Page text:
Salmonella internal control band (163 bp) were shown in all standard strains. Serogroup-specific bands for serogroups A, B, C1, D and E were identified as 256 bp, 662 bp, 483 bp, 615 bp and 345 bp, respectively (Figure 1). All standart strains yielded an internal control Salmonella-specific band of approximately 163 bp, Serogroup-specific bands are approximately 256 bp for serogroup A (S. paratyphi A), approximately 662 bp for serogroup B (S. typhimurium), approximately 483 bp for serogroup C1 (S. cholerasuis), approximately 615 bp for serogroup D (S. enteritidis) and approximately 345 bp for serogroup E (S. newport). Lane 1, 100 bp ladder; lane 2 S. paratyphi A, lane 3 S. typhimurium, lane 4 S. cholerasuis, lane 5 S. enteritidis, lane 6 S. newport. Multiplex PCR results showed 100% compatibility with serologic grouping (4). After confirmation of the success of multiplex PCR over conventional methods, the method is utilized for all clinical strains (Figure 2). Lane 1 representing DNA ladder, lanes 2, 7, 8 group C1, lanes 3, 4, 5, 6 groupD, lane 9 negative control, lane 10 positive control. O-grouping results revealed that serogroup D (%68) and C1 (%23) are the most common causes of Salmonella originated diarrhea in Edirne, respectively. In addition, 8 serogroup B (8%) and 1 serogroup E (1%) were found in our study, however there were not encountered any strain belonging serogroup A. According to the VITEK2 antibiotic susceptibility test results an increase has been noticed in resistance to the certain antibiotics between 2009-2013. The highest level of resistance found against to ampicillin (%16) among all antibiotics. Moreover, ampicillin resistant four strains showed resistance (two intermediate) to amoxicillin–clavulanate combination. Also, two strains found resistant, four strains found intermediate resistant to piperacillin tazobactam combination. While in 2009 all Salmonella strains were susceptible to cephalosporins, in 2012 two strains showed resistance to third generation cephalosporins and in 2013 two strains showed resistance to both third and fourth generation cephalosporins. In addition, among four years six strains found resistant to trimetoprim – sulfametoxazol and nine strains found resistant (six intermediate) to fluoroquinolones (Table 3).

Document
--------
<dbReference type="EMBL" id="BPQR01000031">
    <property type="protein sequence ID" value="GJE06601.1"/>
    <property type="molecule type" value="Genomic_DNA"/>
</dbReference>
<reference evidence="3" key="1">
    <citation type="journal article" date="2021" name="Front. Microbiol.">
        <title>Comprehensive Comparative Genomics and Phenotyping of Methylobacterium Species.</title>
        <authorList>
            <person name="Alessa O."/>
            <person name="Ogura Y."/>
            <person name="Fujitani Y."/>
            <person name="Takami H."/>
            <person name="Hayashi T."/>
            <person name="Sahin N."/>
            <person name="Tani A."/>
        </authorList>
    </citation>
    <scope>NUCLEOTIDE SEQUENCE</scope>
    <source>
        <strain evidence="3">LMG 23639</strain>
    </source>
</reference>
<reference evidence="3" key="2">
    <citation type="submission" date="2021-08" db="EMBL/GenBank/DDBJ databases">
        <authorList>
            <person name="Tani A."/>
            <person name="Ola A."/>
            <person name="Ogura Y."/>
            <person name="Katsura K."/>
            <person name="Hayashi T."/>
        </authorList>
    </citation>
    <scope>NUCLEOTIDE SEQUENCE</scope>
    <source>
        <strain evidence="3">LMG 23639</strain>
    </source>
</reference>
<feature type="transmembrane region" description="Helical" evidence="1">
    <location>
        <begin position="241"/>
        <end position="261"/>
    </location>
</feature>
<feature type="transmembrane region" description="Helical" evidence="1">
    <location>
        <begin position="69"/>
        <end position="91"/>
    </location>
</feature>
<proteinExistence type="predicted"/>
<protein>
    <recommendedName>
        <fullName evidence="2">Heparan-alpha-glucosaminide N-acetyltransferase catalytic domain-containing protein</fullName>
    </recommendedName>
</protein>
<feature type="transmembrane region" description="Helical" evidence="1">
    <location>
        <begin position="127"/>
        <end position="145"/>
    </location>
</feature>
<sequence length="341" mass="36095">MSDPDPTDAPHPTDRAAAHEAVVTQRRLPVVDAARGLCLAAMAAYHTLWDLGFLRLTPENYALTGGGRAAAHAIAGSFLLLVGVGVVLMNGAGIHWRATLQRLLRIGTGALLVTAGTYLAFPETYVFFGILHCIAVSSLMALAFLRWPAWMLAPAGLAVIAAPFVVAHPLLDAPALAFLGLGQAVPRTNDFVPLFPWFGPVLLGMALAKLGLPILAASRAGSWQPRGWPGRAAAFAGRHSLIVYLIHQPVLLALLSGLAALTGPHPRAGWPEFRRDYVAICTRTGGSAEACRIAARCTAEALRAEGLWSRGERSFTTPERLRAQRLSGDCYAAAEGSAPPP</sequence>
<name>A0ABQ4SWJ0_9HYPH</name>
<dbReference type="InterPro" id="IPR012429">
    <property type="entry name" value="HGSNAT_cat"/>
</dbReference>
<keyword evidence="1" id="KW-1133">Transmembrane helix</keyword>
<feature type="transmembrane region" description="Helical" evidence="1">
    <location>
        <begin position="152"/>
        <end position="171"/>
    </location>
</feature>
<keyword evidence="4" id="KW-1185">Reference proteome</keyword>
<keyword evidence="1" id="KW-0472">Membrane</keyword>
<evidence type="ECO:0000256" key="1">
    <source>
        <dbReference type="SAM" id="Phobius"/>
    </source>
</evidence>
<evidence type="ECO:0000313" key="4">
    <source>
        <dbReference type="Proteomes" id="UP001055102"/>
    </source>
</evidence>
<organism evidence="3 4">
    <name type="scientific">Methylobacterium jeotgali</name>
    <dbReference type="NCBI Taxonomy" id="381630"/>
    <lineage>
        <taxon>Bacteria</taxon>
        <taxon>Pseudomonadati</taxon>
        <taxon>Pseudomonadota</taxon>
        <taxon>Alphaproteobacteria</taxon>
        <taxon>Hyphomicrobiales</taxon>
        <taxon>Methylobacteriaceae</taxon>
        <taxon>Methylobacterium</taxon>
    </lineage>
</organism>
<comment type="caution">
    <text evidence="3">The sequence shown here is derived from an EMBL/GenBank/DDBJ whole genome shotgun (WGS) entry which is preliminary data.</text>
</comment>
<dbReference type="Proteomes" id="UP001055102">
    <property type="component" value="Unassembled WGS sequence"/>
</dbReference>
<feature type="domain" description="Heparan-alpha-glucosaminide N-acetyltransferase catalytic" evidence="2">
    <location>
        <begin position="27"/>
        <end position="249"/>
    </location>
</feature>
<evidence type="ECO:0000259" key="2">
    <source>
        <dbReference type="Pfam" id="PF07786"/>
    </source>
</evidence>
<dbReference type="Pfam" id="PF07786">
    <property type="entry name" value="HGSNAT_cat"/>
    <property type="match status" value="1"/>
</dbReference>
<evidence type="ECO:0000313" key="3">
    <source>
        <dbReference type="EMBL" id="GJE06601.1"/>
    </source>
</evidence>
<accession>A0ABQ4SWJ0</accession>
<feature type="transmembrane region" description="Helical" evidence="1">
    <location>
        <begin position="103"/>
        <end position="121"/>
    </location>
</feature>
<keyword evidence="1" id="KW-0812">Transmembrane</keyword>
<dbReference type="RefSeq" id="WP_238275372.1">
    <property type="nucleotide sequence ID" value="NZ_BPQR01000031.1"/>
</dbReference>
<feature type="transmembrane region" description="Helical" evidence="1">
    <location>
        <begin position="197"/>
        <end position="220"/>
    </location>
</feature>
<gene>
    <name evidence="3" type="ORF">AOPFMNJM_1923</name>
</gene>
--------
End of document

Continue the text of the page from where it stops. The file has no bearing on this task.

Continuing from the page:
Salmonella strains that cause foodborne and waterborne infections are important human and animal pathogens and some strains are capable to cause sistemic infections such as typhoid and paratyphoid fever in healthy human. Moreover, strains that normally cause gastroenteritis in healthy human can lead to systemic infections and death, in patients with underlying disease and immunosuppressive drug users. Salmonella strains are transmitted through fecal-oral route therefore Salmonella remains a serious health problem in developing countries which has infrastructure problems. Contamined food delivery which are the main source for infection and the developing antibiotic resistance creates problem in the prevention of Salmonella infection in developed countries as well. The frequency and distribution of Salmonella species vary according to geographical regions of Turkey. According to the study conducted in 2002 in Edirne by Tugrul et al., Salmonella (%5) was found as the the most common pathogen in gastrointestinal tract and most common serotypes noted as S. enteritidis and S. typhimurium, respectively (3). Yazıcı et al. detected the frequency of Salmonella as %2.5 in 200 patients who are admitted to Adnan Menderes University Hospital, Aydin, and pre-diagnosed with gastroenteritis between 2007- 2008 (5). In another study conducted by Oguzturk et al. in Cumhuriyet University Medicine Faculty Emergency Department, Sivas, between May-November 2005, 150 patients with gastroenteritis were investigated in order to determine the agents and they found Salmonella (%6.7) as the most common bacterial cause of gastroenteritis (6). In many countries surveillance system has been established to prevent the conversion of a possible outbreak to an epidemy. Most of these survelliance projects which are trying to predict possible outbreaks are based on conventional serotyping or phage typing. Outbreaks are usually clustered around a few serotypes therefore making further typing becomes more important. However, due to limited laboratory facilities in some regions of our country, typing of Salmonella strains usually remains insufficient. However, accurate typing; helps to establish a relationship between infection with bacterial serotype, provides information about the sources of contamination, allows accurate evaluation of the outbreaks, contributes to epidemiological studies and also allows the discovery of new serotypes (7). In our study, the multiplex PCR technique was used for this purpose in addition to conventional serotyping. Cross-reactions with other enteric bacterias were observed with conventional serogrouping, whereas such problem has not been faced with multiplex PCR thanks to internal control band and group specific primers which demonstrates the method’s reliability and reproducibility. Lim and Thong, accomplished O-grouping of 67 Salmonella strains with multilplex polymerase chain reaction (mPCR) and divided clinically important strains into 5 groups (A, B, C1, D and E). Also they found %100 compatibility with conventional serogrouping results and evaluated the mPCR as useful for epidemiological studies (1). In the study carried out in Colombia by Munoz et al, 18 reference Salmonella enterica strains identificated with multiplex PCR, sensitivity and specificity was found 95.5% and 100% respectively. Thus, the technique evaluated as fast, sensitive, reliable (2). Salmonella infections usually remain self limited and antimicrobial therapy is not needed. However in severe invasive infections antibiotic usage is a must and emerging resistance to several antibiotics is a serious concern of public health (8). In our study, an increase has been noticed in resistance to the certain antibiotics between 2009-2013 and the highest level of resistance found against to ampicillin. Morever, between 2011-2013 an increasing resistance observed against to both fluoroquinolones and trimethoprim/sulfamethoxazole combination. The relatively high rate of resistance in 2009 may be due to an outbreak with a resistant strain. Another striking finding is, until 2012 all Salmonella strains were susceptible to cephalosporins, however in 2012 two strains showed resistance to third generation cephalosporins and in 2013 two strains showed resistance to both third and fourth generation cephalosporins. As fluoroquinolones and third generation cephalosporins are the first choice antibiotics in the treatment of severe Salmonella infections, increasing resistance may be a major health problem in the future. Ozdemir and Acar have found at least one antibiotic resistance in 30% of 42 clinical Salmonella isolates obtained from seven different regions of Turkey. Maximum resistance rates were observed against to ampicillin and nalidixic acid. (9) Ballal et al. studied on antibiotic susceptibility of enteric patogens isolated from clinical specimens between years 2005-2013 in India. 54 non-typhoid Salmonella detected and S. typhimurium was found as the most prevalent serotype. Although the antibiotic susceptibility results showed lower rate of resistance development compared to other enteric bacteria, an increase has been noticed in resistance against to ampicillin, nalidixic acid, ciprofloxacin, trimethoprim-sulfamethoxazole (10). According to the study carried out by Abdullahi et al in Nigeria, 43 (29 S. enteritidis, 14 S. typhimurium) out of 108 clinical Salmonella isolates were found as non-typhoidal strains. Ampicillin and chloramphenicol resistance rates were found as 82.8% and 41.4% for S. enteritidis and 92.9% and 42.9% for S. typhimurium, respectively (11). According to our study, multiplex PCR evaluated as a reliable and reproducible method in O-grouping of Salmonella strains. Salmonella serogroup D is the most frequent serogroup found in Edirne. Emerging resistance to several antibiotics (especially to fluoroquinolones and third generation cephalosporins) might be a serious health problem in the future. Determination of the profile of Salmonella strains and antimicrobial resistance in Edirne and its region may help to future studies. *The authors declare that they do not have any commercial or associative interest that represents a conflict of interest in connection with the work submitted